amoral Jew. Dickens endowed the Jew in this novel. His characters are archetypes. He had no legal recourse to protect his work. When he wrote Oliver Twist. effectively curtailing his changes of rising in society. The novel influenced the theatre at a time when the theatre needed it. Davies to see what he has made of her criticism in his next novel. the rights of the novelist to own his work were shaky. except for Fagin. a far less just and a far less good tempered people than I have always supposed them to be. Dickens was hardly the first to take advantage of this stereotype for his villains. Edmund Wilson heralded Dickens as “the greatest dramatic writer the English had since Shakespeare. and liked it very much. In a culture in which everyone attended the theatre. An archetype of the seedy underbelly of Victorian England. Oliver Twist. Dickens breathed new life into a dying genre. He descended from a long line of Englishmen — including Marlowe and Shakespeare — who drew upon cultural stereotypes to create monstrous Jews who leered at innocent children. Perhaps as way of apology. Our Mutual Friend. with an almost superhuman goodness. he invites Mrs.” Later in the letter. but it was the only action he could take. Fagin exemplifies the pantomime traits of Dickens’s characters. Adapting novels for the stage was inevitable but fraught with difficulties. In the nineteenth century. they are a far less sensible. Adaptations at this time spurred an examination of intellectual property and copyright. Fagin also represents another stereotype — the greedy.“Young Philip joins a School of Crossing Sweepers” — a scene from Dickens’ London. As his career evolved. given such a valuable source of new material. rical pantomime lovers. the wife of a Jewish banker. nor should it. read Oliver Twist. so did the idea of the professional writer. a good adaptation launched a writer successfully towards respectability. not stereotypes. the exact opposite of Fagin. and Dickens’s keen understanding of dramatic form allowed him to make a major contribution. Riah. the novel soared to new heights while the theatre foundered.” At a time when dramatic writers in London had hit a dry spell. Dickens did not want people to mistake his characters for generalizations of ethnicity. Dickens might have overreacted to Almar’s burletta. The stage could not ignore the emergence of the novel. Dickens’s reply suggests he never considered that Fagin might be taken as a representation for a whole group of people and got defensive: “I must take leave to say that if there be any general feeling on the part of the intelligent Jewish people that I have done to them what you describe as a great wrong. A bad adaptation could end the career of a fledgling writer. She wrote a letter objecting to the characterization. both artistic and commercial. Though most of his characters were archetypes. Nancy Sikes and the other dramatis personae hover between realism and fantasy. In 1863. 1 8 A Noise Within 2008/2009 Repertory Season . a woman named Eliza Davies.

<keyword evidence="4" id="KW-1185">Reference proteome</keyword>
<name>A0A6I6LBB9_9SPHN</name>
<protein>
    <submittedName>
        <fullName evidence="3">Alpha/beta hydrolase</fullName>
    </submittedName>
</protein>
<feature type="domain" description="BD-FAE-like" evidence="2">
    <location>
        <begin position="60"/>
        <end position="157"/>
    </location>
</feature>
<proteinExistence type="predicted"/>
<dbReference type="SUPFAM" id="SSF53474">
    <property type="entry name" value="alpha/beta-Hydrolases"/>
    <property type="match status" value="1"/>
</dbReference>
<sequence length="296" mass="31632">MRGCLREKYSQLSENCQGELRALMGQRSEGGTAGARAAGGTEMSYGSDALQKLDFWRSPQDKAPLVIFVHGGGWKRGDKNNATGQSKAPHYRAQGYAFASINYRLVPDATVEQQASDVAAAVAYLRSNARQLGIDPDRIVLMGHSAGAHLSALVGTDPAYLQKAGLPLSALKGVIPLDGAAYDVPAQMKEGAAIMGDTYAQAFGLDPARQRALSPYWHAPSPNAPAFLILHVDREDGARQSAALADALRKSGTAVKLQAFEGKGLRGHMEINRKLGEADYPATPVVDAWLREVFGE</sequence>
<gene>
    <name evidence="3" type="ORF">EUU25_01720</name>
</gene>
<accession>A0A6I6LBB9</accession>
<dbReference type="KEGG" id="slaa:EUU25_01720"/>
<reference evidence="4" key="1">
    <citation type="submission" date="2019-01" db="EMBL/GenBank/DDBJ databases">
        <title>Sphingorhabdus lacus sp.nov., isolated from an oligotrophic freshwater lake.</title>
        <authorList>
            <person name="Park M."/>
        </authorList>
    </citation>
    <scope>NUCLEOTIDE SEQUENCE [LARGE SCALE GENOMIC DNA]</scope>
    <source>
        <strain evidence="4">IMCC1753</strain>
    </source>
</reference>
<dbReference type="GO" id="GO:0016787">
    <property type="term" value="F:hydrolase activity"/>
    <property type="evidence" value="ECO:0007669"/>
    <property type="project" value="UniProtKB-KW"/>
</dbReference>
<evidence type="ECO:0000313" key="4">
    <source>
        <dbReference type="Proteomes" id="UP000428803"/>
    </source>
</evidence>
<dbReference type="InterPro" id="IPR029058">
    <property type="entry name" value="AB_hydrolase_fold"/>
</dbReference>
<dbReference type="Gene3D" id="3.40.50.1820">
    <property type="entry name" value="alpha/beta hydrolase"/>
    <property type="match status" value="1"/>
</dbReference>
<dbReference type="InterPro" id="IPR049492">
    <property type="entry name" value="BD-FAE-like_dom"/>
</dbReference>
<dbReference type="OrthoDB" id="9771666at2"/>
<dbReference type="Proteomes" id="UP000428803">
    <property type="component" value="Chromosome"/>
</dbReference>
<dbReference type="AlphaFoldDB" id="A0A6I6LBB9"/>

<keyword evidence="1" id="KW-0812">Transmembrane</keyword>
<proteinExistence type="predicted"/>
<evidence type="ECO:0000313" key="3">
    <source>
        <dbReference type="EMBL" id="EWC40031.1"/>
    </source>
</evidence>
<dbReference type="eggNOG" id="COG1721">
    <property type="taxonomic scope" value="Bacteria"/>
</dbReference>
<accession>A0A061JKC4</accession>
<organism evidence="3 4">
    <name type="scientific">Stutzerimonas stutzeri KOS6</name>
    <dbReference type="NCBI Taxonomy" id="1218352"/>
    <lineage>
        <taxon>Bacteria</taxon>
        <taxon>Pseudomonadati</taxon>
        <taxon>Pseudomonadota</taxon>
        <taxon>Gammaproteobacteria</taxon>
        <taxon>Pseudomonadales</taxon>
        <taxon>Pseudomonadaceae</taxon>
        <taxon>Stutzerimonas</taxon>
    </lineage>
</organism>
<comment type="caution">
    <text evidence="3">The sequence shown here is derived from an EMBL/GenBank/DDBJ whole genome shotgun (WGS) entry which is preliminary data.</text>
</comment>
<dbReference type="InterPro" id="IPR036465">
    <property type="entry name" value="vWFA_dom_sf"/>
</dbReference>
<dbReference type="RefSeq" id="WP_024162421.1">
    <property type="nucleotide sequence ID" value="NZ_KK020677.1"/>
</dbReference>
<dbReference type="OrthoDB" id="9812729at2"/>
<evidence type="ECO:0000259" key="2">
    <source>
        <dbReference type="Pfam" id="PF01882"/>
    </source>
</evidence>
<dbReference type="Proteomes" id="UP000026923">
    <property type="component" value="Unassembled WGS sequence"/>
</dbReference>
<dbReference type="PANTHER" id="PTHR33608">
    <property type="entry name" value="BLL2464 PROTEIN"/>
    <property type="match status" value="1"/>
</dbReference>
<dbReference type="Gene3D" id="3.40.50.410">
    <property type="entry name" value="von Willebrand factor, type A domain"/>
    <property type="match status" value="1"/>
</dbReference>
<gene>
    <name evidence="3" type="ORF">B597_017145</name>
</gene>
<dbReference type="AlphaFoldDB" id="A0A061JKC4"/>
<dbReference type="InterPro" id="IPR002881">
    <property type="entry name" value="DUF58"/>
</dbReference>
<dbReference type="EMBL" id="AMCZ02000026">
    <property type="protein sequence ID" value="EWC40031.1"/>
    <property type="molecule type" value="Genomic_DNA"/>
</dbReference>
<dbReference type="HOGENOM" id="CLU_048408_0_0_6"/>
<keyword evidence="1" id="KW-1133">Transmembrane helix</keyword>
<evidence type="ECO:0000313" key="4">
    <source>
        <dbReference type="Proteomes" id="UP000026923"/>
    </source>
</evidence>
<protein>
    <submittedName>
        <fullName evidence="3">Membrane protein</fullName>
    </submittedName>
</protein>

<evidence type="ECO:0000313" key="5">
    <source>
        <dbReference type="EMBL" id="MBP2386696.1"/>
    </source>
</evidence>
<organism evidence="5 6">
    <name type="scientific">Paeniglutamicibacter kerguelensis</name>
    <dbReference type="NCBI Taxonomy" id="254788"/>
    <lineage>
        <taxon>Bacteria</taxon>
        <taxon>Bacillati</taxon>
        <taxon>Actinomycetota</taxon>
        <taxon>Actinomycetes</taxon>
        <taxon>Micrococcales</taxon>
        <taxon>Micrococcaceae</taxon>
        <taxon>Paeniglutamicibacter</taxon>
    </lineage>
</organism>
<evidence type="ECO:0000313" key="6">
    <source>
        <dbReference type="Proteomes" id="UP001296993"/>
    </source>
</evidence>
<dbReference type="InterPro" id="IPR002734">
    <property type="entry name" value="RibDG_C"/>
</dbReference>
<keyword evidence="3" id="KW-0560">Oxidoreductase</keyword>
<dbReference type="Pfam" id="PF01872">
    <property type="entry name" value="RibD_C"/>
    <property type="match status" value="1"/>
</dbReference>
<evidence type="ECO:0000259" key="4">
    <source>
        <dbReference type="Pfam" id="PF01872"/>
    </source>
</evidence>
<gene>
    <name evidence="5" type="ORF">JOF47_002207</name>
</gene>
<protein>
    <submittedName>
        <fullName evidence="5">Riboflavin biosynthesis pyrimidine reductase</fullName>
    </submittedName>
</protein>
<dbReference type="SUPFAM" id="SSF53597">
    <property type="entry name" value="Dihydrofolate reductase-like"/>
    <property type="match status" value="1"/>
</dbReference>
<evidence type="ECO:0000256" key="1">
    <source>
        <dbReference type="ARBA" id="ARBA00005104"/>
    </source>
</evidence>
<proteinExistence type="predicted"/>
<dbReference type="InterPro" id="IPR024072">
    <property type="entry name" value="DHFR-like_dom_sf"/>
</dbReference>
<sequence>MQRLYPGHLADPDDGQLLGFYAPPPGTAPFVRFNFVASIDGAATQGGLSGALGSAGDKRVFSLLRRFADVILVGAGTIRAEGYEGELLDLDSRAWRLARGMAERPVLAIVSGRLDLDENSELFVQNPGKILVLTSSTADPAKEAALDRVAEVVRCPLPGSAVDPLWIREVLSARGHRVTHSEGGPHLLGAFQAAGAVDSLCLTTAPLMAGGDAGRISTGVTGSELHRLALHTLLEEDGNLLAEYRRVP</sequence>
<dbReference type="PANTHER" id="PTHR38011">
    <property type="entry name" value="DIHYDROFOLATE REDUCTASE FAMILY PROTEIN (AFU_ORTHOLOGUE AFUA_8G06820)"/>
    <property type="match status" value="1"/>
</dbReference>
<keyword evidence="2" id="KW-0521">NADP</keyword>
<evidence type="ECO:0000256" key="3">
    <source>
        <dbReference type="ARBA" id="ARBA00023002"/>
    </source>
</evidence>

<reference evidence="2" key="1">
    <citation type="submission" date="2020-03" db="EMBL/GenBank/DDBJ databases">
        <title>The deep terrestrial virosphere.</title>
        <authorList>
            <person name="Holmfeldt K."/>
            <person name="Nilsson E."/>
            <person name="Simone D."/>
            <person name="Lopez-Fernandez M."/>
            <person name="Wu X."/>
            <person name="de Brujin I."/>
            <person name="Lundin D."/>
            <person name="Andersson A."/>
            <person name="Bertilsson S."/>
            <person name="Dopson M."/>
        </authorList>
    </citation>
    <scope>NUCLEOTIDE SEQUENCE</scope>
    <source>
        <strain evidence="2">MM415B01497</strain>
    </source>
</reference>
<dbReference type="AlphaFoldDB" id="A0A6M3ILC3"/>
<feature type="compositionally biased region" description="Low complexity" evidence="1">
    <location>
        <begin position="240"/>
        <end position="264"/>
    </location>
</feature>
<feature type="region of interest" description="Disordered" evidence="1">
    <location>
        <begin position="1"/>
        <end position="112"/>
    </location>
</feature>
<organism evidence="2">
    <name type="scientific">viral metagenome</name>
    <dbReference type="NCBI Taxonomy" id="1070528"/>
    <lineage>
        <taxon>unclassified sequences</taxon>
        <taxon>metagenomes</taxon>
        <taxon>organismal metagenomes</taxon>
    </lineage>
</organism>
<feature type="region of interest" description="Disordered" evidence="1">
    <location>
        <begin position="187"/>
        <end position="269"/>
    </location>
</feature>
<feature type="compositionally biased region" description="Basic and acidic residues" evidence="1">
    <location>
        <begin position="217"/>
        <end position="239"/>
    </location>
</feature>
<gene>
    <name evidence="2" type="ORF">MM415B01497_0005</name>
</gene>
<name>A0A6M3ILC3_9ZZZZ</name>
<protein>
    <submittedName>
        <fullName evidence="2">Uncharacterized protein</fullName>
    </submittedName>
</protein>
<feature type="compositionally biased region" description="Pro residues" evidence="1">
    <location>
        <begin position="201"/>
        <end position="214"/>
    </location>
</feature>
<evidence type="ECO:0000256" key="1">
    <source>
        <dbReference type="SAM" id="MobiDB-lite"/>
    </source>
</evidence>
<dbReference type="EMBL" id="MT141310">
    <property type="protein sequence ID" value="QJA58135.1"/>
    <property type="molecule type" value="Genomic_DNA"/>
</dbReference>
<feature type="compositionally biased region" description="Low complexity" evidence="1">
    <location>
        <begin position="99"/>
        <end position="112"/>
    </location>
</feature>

and props. Initially. burlesques were made satirizing both the material and the production history including “Oliver Twist.” Artistically Dickens worried that audiences. or Dickens up a Tree” and “Oliver Twisted. though he liked his own readings best. all of which took to the material as fast as the Victorians. despite the fact that no less of an authority than William Charles Macready — Covent Garden’s leading man — felt the material unsuitable for 1 9 A Noise Within 2008/2009 Repertory Season dramatization. hoping to find fame as great villains including Sir Henry Irving. orphaned boys could pack a theatre faster than anything else in Victorian London. but Dickens relished the audience’s public reaction to his text. he might well have altered his endings based on what he saw. This ardor embraced good adaptations of his novels./ MXAT Institute. he might have refused to get up from the floor of the box. content with the ending offered by the adaptor. In a letter about an adaptation of Nicholas Nickleby. would not read the ending he wrote. film.” At one point. the role of Bill Sikes enticed countless actors. ❖ Sarah Ollove is a dramaturgy student at the A. Furthermore. sets. being but mortal. In the same letter. In the early twentieth century. and consequently lessen the afterinterest in their progress. Actors found the roles in Oliver Twist irresistible. Oliver and his comrades were popular characters in the toy theatre — in which the characters were made from mass produced sheets of paper and sold with paper proscenium. Dickens’s enthusiasm for the theatre never diminished. Dickens did rise.T. that being badly done and worse acted it tends to vulgarize the characters. sacrificing artistic merit for the crass success of star actor-managers. The role of Oliver passed from the hands of women to young men and boys.Dickens feared bad adaptations for more reasons than his social status. Actresses playing young. and the musical. Dickens had been granted the foresight to see what would happen to his novel. productions slavishly recreated tableau based upon original illustrations from the novel. If in 1838. Because Dickens often ended his novels after seeing several adaptations. commissioning sets from men who staked their reputations on exact replicas. Oliver Twist remained the most frequently dramatized throughout his life. Despite his reservations about losing control of his work. Most adaptations took the form of a burletta including the requisite number of songs — a tradition of staging the novel that led directly to Lionel Bart’s Oliver! However. he would never have stood so high. complicating his process enormously. he lists his concerns: “My general objection to the adaptation of any unfinished work of mine simply is. Without the example of the stage and without its help in spreading his popularity. The Victorians clearly disagreed. By 1870 at least 100 different Olivers had met nine dozen Artful Dodgers. However. and wrote some of the most beloved novels in English. Likewise. . he writes that “no objection can exist for a moment where the [adaptation] is so admirably done in every respect. he even suggested that he might undertake the task himself. Oliver Twist endured many shifts in theatrical taste. the burletta was not the only theatrical genre to use the story of the orphan boy. to destroy or weaken in the minds of those who see them the impressions I have endeavored to create. Many actresses made a career of it because the impoverished boy outlasted an actresses’s looks. He claimed that his novels had more power read aloud.R. This idea never panned out.” Throughout its long production history. Oliver Twist weathered method acting. These all but disappeared until the rise of film. he grew concerned that adaptors would cheapen his novels. Macready cited the breadth of scope in the novel as an insurmountable obstacle. Dickens owes not a little of his success to theatre. Though only Dickens’s second novel. radio.